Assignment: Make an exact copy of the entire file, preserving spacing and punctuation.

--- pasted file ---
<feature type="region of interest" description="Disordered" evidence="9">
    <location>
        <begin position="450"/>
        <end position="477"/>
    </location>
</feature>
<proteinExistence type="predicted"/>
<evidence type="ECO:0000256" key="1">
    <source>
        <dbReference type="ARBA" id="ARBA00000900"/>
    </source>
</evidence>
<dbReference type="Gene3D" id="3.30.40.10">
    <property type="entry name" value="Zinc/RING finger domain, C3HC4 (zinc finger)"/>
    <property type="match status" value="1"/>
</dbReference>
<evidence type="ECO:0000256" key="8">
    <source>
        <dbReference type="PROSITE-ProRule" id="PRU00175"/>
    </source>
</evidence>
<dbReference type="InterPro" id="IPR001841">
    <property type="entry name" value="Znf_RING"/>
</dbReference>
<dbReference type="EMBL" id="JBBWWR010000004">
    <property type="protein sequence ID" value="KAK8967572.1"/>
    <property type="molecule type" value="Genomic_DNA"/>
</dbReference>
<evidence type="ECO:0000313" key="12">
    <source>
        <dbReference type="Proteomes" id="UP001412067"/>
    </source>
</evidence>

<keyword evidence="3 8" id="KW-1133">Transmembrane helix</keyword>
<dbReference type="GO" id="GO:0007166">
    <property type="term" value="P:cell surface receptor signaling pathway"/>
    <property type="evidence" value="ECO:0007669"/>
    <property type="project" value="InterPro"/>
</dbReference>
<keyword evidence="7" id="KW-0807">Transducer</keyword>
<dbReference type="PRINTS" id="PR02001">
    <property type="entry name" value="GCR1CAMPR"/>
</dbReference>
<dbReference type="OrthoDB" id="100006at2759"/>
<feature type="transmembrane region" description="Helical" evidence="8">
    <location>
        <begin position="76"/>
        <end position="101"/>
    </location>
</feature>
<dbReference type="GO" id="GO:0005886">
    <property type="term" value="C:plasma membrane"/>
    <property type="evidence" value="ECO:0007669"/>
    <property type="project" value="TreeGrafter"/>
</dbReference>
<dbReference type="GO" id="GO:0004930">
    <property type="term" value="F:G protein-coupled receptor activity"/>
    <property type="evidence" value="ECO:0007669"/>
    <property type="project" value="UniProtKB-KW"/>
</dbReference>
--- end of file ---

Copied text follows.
<feature type="region of interest" description="Disordered" evidence="9">
    <location>
        <begin position="450"/>
        <end position="477"/>
    </location>
</feature>
<proteinExistence type="predicted"/>
<evidence type="ECO:0000256" key="1">
    <source>
        <dbReference type="ARBA" id="ARBA00000900"/>
    </source>
</evidence>
<dbReference type="Gene3D" id="3.30.40.10">
    <property type="entry name" value="Zinc/RING finger domain, C3HC4 (zinc finger)"/>
    <property type="match status" value="1"/>
</dbReference>
<evidence type="ECO:0000256" key="8">
    <source>
        <dbReference type="PROSITE-ProRule" id="PRU00175"/>
    </source>
</evidence>
<dbReference type="InterPro" id="IPR001841">
    <property type="entry name" value="Znf_RING"/>
</dbReference>
<dbReference type="EMBL" id="JBBWWR010000004">
    <property type="protein sequence ID" value="KAK8967572.1"/>
    <property type="molecule type" value="Genomic_DNA"/>
</dbReference>
<evidence type="ECO:0000313" key="12">
    <source>
        <dbReference type="Proteomes" id="UP001412067"/>
    </source>
</evidence>

<keyword evidence="3 8" id="KW-1133">Transmembrane helix</keyword>
<dbReference type="GO" id="GO:0007166">
    <property type="term" value="P:cell surface receptor signaling pathway"/>
    <property type="evidence" value="ECO:0007669"/>
    <property type="project" value="InterPro"/>
</dbReference>
<keyword evidence="7" id="KW-0807">Transducer</keyword>
<dbReference type="PRINTS" id="PR02001">
    <property type="entry name" value="GCR1CAMPR"/>
</dbReference>
<dbReference type="OrthoDB" id="100006at2759"/>
<feature type="transmembrane region" description="Helical" evidence="8">
    <location>
        <begin position="76"/>
        <end position="101"/>
    </location>
</feature>
<dbReference type="GO" id="GO:0005886">
    <property type="term" value="C:plasma membrane"/>
    <property type="evidence" value="ECO:0007669"/>
    <property type="project" value="TreeGrafter"/>
</dbReference>
<dbReference type="GO" id="GO:0004930">
    <property type="term" value="F:G protein-coupled receptor activity"/>
    <property type="evidence" value="ECO:0007669"/>
    <property type="project" value="UniProtKB-KW"/>
</dbReference>